New budget rules for councils may hit special needs school spending | Education

Campaigners have raised fears that children with special needs, such as autism and attention deficit hyperactivity disorder, could lose out from new government rules that will prevent councils from subsidising education spending from other parts of their budgets.

The failure of government funding to match growing demand has led many councils to overspend on their education budgets and raid their reserves, with the situation particularly acute in special-needs education.

From next month councils will no longer be able to reduce education budget deficits by taking money from other areas of spending. Instead they will have to clear their education overspending with money from within their education budgets, unless they get special permission from the government. Critics fear this will squeeze funding for early years and special-needs education – two areas already financially stricken. Growing numbers of parents have to take legal action to get councils to provide special-needs support for their children, while nursery closures have risen sharply in recent years.

Gillian Doherty, of the special-needs campaign group Send Action, told the Observer: “Last year the government argued at the high court that local authorities must ‘rob Peter to pay Paul’, using reserves and general council budgets to plug inadequate high-needs budgets.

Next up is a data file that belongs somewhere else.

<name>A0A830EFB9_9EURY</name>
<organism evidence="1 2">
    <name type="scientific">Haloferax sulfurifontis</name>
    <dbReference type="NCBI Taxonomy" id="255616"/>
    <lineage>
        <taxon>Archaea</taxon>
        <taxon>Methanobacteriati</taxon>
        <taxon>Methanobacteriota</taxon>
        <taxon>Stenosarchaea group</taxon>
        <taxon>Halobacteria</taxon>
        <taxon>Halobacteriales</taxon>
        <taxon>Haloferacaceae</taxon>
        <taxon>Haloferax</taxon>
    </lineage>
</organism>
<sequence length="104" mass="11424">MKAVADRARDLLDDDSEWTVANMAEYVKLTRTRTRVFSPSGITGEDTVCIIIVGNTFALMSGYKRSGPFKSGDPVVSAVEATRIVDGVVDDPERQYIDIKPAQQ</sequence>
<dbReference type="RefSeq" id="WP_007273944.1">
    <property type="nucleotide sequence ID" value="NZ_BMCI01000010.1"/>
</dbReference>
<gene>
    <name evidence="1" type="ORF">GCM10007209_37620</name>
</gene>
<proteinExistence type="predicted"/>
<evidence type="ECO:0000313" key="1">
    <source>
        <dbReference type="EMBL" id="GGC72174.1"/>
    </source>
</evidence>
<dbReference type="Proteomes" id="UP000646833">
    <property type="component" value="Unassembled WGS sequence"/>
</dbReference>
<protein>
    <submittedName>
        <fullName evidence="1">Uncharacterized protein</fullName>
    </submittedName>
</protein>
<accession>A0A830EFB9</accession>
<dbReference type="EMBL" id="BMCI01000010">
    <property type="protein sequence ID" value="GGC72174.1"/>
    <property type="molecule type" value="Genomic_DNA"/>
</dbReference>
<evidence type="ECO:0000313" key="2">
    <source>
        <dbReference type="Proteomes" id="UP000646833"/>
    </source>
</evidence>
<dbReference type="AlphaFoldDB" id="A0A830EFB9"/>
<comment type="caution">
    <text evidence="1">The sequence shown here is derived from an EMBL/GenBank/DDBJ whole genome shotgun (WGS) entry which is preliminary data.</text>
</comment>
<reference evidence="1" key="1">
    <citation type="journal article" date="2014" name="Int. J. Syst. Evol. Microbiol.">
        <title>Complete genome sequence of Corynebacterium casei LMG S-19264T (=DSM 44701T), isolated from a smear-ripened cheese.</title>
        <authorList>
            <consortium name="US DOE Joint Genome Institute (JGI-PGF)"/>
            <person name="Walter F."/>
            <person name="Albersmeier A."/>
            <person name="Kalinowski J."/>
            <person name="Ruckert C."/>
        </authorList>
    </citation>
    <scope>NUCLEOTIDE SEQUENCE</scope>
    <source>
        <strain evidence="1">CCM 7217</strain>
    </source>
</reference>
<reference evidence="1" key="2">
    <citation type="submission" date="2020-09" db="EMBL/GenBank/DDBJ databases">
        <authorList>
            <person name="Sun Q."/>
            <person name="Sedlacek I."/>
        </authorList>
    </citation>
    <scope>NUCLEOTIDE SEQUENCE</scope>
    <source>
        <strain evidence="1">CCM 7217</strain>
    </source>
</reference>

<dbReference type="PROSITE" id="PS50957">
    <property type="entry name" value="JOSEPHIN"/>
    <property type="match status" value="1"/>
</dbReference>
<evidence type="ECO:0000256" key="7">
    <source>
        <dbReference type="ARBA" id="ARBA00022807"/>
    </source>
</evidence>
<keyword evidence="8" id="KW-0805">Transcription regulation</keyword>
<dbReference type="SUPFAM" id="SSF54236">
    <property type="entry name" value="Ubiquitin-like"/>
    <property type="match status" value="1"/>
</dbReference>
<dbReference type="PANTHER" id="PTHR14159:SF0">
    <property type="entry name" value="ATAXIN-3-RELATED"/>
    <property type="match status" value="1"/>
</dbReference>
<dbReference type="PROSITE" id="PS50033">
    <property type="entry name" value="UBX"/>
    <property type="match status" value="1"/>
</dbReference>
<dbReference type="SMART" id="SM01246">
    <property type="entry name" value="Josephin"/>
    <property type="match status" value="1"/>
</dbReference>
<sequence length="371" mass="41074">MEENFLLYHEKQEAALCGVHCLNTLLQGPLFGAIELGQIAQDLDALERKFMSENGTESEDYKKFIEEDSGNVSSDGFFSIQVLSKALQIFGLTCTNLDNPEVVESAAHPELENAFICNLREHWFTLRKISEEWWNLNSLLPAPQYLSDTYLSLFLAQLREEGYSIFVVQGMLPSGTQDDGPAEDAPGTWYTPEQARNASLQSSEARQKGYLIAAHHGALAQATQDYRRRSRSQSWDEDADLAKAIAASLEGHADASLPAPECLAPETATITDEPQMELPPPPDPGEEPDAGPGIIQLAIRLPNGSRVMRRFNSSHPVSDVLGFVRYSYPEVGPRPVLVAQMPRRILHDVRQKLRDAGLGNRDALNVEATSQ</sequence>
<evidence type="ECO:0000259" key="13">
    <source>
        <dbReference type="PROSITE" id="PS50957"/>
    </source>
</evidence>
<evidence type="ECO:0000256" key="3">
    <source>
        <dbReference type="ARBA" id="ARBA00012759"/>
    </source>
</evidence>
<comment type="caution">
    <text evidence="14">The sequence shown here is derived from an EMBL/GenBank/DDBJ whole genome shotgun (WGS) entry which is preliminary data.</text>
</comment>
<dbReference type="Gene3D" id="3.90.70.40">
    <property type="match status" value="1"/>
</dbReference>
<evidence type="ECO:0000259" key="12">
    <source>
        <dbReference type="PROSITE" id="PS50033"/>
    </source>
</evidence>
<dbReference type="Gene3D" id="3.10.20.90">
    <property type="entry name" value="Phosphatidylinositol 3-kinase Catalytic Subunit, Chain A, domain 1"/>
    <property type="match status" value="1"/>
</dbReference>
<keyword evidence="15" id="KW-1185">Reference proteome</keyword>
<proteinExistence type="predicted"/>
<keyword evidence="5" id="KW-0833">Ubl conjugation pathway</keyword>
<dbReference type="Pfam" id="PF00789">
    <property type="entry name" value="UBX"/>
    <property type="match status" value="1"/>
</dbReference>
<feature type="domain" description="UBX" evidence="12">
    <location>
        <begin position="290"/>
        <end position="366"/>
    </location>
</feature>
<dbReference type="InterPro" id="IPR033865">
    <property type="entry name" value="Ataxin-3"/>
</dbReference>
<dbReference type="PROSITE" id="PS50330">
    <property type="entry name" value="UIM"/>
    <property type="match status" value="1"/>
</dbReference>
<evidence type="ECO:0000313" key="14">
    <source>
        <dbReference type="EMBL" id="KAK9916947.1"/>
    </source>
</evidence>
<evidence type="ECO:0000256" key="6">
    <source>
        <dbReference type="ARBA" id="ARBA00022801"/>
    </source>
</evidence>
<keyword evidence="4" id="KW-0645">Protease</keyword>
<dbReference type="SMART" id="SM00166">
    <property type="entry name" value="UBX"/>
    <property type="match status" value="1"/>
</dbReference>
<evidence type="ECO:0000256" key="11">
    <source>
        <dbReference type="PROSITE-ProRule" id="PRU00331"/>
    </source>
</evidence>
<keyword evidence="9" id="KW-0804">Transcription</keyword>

“The Department for Education’s new funding proposals will close off this flexibility. They have decided to forge ahead with these plans despite serious concerns raised through their own consultation about the impact on children and young people with special educational needs or disabilities.

“Local authorities that are already failing to meet their legal duties are now being pressured to make further Send cuts in order to reduce deficits and stay within budget. A number of local authorities have identified cuts to Send provision, with the main targets being Send transport and funding levels for Education, Health and Care Plans, a move that will further undermine inclusion.”

The government argues the changes are needed because, if councils can use general funds to cover education overspends, auditors will require them to increase their reserves in response – which would force them to cut spending in other areas such as social care. Councils backed the plans during consultation.

Jonathan Broadbery of the National Day Nurseries Association said that some councils were already taking money from early years to cover gaps in special-needs funding. “While additional school funding should make overspends in school budgets less likely, these reforms make it harder for councils to cover these from other sources of funding. If school budget overspends have to be carried over to future years we could see more early years funding diverted to plug these gaps.

“We want to see proper investment in early years and that budget ring-fenced to ensure that all the funding that is allocated for our youngest children goes to ensuring they have the highest-quality early education and care. Otherwise overstretched councils will just be moving money around in their schools budget.”

A Department for Education spokesperson said: “We are increasing high-needs funding for local authorities by £780m next year. We have made clear councils are not required to cover the deficits from general funds. The department will work with councils with the largest deficits to agree plans to reduce deficits while ensuring that young people with special educational needs and disabilities continue to receive the support they need.”

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